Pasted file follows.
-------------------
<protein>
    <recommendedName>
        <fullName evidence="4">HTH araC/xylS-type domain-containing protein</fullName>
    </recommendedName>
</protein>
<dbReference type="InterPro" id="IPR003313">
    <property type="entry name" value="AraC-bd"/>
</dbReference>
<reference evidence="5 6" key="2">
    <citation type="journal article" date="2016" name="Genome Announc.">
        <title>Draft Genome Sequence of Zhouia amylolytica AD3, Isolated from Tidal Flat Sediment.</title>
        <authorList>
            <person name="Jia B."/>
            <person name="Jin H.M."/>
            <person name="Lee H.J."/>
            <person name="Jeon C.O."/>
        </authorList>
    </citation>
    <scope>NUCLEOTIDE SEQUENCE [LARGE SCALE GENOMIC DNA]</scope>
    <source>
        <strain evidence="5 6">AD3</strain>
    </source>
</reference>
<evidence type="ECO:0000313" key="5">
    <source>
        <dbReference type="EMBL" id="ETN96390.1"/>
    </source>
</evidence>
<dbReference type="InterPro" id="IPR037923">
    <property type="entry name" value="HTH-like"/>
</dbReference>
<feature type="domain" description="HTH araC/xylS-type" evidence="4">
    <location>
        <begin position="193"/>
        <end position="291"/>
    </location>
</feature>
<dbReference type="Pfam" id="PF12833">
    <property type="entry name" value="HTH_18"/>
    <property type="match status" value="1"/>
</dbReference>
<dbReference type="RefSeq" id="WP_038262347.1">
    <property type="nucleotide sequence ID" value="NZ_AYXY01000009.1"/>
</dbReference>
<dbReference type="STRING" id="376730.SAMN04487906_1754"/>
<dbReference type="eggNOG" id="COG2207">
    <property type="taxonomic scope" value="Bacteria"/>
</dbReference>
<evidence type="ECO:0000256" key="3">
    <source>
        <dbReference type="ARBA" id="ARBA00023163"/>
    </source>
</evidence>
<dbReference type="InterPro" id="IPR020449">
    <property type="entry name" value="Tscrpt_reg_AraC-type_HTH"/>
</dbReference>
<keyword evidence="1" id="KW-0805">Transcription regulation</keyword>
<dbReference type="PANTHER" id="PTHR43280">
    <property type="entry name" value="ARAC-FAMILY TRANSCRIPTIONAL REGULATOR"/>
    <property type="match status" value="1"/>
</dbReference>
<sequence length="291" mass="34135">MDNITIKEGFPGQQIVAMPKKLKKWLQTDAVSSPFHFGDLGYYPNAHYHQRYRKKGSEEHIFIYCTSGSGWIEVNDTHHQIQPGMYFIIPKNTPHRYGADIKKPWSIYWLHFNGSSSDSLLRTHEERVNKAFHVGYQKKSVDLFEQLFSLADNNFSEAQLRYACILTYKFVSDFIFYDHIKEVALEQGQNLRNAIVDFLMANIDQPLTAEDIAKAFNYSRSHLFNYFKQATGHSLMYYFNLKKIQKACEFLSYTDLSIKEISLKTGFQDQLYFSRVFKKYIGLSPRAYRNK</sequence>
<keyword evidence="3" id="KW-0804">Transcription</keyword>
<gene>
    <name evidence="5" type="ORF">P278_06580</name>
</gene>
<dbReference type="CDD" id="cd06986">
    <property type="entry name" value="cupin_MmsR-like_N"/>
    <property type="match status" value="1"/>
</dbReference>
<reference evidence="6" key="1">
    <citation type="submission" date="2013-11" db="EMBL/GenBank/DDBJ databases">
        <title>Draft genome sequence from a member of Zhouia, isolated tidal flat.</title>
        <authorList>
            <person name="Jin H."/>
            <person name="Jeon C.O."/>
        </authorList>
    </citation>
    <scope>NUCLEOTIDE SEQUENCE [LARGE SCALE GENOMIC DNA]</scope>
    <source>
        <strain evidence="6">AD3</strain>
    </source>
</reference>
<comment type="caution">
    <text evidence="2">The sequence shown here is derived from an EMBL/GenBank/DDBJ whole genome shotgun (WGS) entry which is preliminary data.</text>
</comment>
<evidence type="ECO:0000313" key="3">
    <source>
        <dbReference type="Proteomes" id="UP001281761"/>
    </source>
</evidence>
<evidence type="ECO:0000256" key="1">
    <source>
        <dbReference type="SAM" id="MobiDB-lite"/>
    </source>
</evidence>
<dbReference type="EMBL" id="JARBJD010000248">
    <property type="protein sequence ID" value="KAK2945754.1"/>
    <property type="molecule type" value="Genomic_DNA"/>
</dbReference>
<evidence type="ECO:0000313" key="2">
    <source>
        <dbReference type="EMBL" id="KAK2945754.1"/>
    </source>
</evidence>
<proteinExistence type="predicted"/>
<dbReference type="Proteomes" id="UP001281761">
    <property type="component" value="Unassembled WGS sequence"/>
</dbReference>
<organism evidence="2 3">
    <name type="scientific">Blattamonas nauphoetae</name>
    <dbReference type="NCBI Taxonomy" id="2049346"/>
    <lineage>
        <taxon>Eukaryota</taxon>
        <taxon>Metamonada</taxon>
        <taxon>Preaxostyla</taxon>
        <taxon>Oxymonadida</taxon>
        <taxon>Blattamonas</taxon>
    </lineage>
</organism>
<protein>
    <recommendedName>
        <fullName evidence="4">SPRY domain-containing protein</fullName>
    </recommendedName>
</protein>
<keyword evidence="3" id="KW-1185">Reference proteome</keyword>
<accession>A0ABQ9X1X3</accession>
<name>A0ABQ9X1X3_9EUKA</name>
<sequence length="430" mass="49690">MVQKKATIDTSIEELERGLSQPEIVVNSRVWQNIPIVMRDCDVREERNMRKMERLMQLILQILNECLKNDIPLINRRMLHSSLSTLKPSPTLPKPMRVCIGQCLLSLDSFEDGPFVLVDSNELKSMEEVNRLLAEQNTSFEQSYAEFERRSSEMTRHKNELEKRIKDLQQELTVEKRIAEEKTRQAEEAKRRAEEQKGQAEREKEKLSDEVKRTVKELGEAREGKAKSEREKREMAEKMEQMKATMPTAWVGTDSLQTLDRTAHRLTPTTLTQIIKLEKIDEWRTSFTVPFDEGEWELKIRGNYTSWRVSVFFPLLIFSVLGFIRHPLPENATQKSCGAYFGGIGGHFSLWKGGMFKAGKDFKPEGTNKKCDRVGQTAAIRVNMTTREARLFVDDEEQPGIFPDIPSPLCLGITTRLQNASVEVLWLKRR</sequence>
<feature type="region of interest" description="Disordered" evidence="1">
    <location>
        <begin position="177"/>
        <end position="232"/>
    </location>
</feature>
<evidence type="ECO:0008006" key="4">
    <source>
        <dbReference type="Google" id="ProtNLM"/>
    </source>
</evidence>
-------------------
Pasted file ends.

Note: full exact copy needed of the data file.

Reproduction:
<protein>
    <recommendedName>
        <fullName evidence="4">HTH araC/xylS-type domain-containing protein</fullName>
    </recommendedName>
</protein>
<dbReference type="InterPro" id="IPR003313">
    <property type="entry name" value="AraC-bd"/>
</dbReference>
<reference evidence="5 6" key="2">
    <citation type="journal article" date="2016" name="Genome Announc.">
        <title>Draft Genome Sequence of Zhouia amylolytica AD3, Isolated from Tidal Flat Sediment.</title>
        <authorList>
            <person name="Jia B."/>
            <person name="Jin H.M."/>
            <person name="Lee H.J."/>
            <person name="Jeon C.O."/>
        </authorList>
    </citation>
    <scope>NUCLEOTIDE SEQUENCE [LARGE SCALE GENOMIC DNA]</scope>
    <source>
        <strain evidence="5 6">AD3</strain>
    </source>
</reference>
<evidence type="ECO:0000313" key="5">
    <source>
        <dbReference type="EMBL" id="ETN96390.1"/>
    </source>
</evidence>
<dbReference type="InterPro" id="IPR037923">
    <property type="entry name" value="HTH-like"/>
</dbReference>
<feature type="domain" description="HTH araC/xylS-type" evidence="4">
    <location>
        <begin position="193"/>
        <end position="291"/>
    </location>
</feature>
<dbReference type="Pfam" id="PF12833">
    <property type="entry name" value="HTH_18"/>
    <property type="match status" value="1"/>
</dbReference>
<dbReference type="RefSeq" id="WP_038262347.1">
    <property type="nucleotide sequence ID" value="NZ_AYXY01000009.1"/>
</dbReference>
<dbReference type="STRING" id="376730.SAMN04487906_1754"/>
<dbReference type="eggNOG" id="COG2207">
    <property type="taxonomic scope" value="Bacteria"/>
</dbReference>
<evidence type="ECO:0000256" key="3">
    <source>
        <dbReference type="ARBA" id="ARBA00023163"/>
    </source>
</evidence>
<dbReference type="InterPro" id="IPR020449">
    <property type="entry name" value="Tscrpt_reg_AraC-type_HTH"/>
</dbReference>
<keyword evidence="1" id="KW-0805">Transcription regulation</keyword>
<dbReference type="PANTHER" id="PTHR43280">
    <property type="entry name" value="ARAC-FAMILY TRANSCRIPTIONAL REGULATOR"/>
    <property type="match status" value="1"/>
</dbReference>
<sequence length="291" mass="34135">MDNITIKEGFPGQQIVAMPKKLKKWLQTDAVSSPFHFGDLGYYPNAHYHQRYRKKGSEEHIFIYCTSGSGWIEVNDTHHQIQPGMYFIIPKNTPHRYGADIKKPWSIYWLHFNGSSSDSLLRTHEERVNKAFHVGYQKKSVDLFEQLFSLADNNFSEAQLRYACILTYKFVSDFIFYDHIKEVALEQGQNLRNAIVDFLMANIDQPLTAEDIAKAFNYSRSHLFNYFKQATGHSLMYYFNLKKIQKACEFLSYTDLSIKEISLKTGFQDQLYFSRVFKKYIGLSPRAYRNK</sequence>
<keyword evidence="3" id="KW-0804">Transcription</keyword>
<gene>
    <name evidence="5" type="ORF">P278_06580</name>
</gene>
<dbReference type="CDD" id="cd06986">
    <property type="entry name" value="cupin_MmsR-like_N"/>
    <property type="match status" value="1"/>
</dbReference>
<reference evidence="6" key="1">
    <citation type="submission" date="2013-11" db="EMBL/GenBank/DDBJ databases">
        <title>Draft genome sequence from a member of Zhouia, isolated tidal flat.</title>
        <authorList>
            <person name="Jin H."/>
            <person name="Jeon C.O."/>
        </authorList>
    </citation>
    <scope>NUCLEOTIDE SEQUENCE [LARGE SCALE GENOMIC DNA]</scope>
    <source>
        <strain evidence="6">AD3</strain>
    </source>
</reference>
<comment type="caution">
    <text evidence="2">The sequence shown here is derived from an EMBL/GenBank/DDBJ whole genome shotgun (WGS) entry which is preliminary data.</text>
</comment>
<evidence type="ECO:0000313" key="3">
    <source>
        <dbReference type="Proteomes" id="UP001281761"/>
    </source>
</evidence>
<evidence type="ECO:0000256" key="1">
    <source>
        <dbReference type="SAM" id="MobiDB-lite"/>
    </source>
</evidence>
<dbReference type="EMBL" id="JARBJD010000248">
    <property type="protein sequence ID" value="KAK2945754.1"/>
    <property type="molecule type" value="Genomic_DNA"/>
</dbReference>
<evidence type="ECO:0000313" key="2">
    <source>
        <dbReference type="EMBL" id="KAK2945754.1"/>
    </source>
</evidence>
<proteinExistence type="predicted"/>
<dbReference type="Proteomes" id="UP001281761">
    <property type="component" value="Unassembled WGS sequence"/>
</dbReference>
<organism evidence="2 3">
    <name type="scientific">Blattamonas nauphoetae</name>
    <dbReference type="NCBI Taxonomy" id="2049346"/>
    <lineage>
        <taxon>Eukaryota</taxon>
        <taxon>Metamonada</taxon>
        <taxon>Preaxostyla</taxon>
        <taxon>Oxymonadida</taxon>
        <taxon>Blattamonas</taxon>
    </lineage>
</organism>
<protein>
    <recommendedName>
        <fullName evidence="4">SPRY domain-containing protein</fullName>
    </recommendedName>
</protein>
<keyword evidence="3" id="KW-1185">Reference proteome</keyword>
<accession>A0ABQ9X1X3</accession>
<name>A0ABQ9X1X3_9EUKA</name>
<sequence length="430" mass="49690">MVQKKATIDTSIEELERGLSQPEIVVNSRVWQNIPIVMRDCDVREERNMRKMERLMQLILQILNECLKNDIPLINRRMLHSSLSTLKPSPTLPKPMRVCIGQCLLSLDSFEDGPFVLVDSNELKSMEEVNRLLAEQNTSFEQSYAEFERRSSEMTRHKNELEKRIKDLQQELTVEKRIAEEKTRQAEEAKRRAEEQKGQAEREKEKLSDEVKRTVKELGEAREGKAKSEREKREMAEKMEQMKATMPTAWVGTDSLQTLDRTAHRLTPTTLTQIIKLEKIDEWRTSFTVPFDEGEWELKIRGNYTSWRVSVFFPLLIFSVLGFIRHPLPENATQKSCGAYFGGIGGHFSLWKGGMFKAGKDFKPEGTNKKCDRVGQTAAIRVNMTTREARLFVDDEEQPGIFPDIPSPLCLGITTRLQNASVEVLWLKRR</sequence>
<feature type="region of interest" description="Disordered" evidence="1">
    <location>
        <begin position="177"/>
        <end position="232"/>
    </location>
</feature>
<evidence type="ECO:0008006" key="4">
    <source>
        <dbReference type="Google" id="ProtNLM"/>
    </source>
</evidence>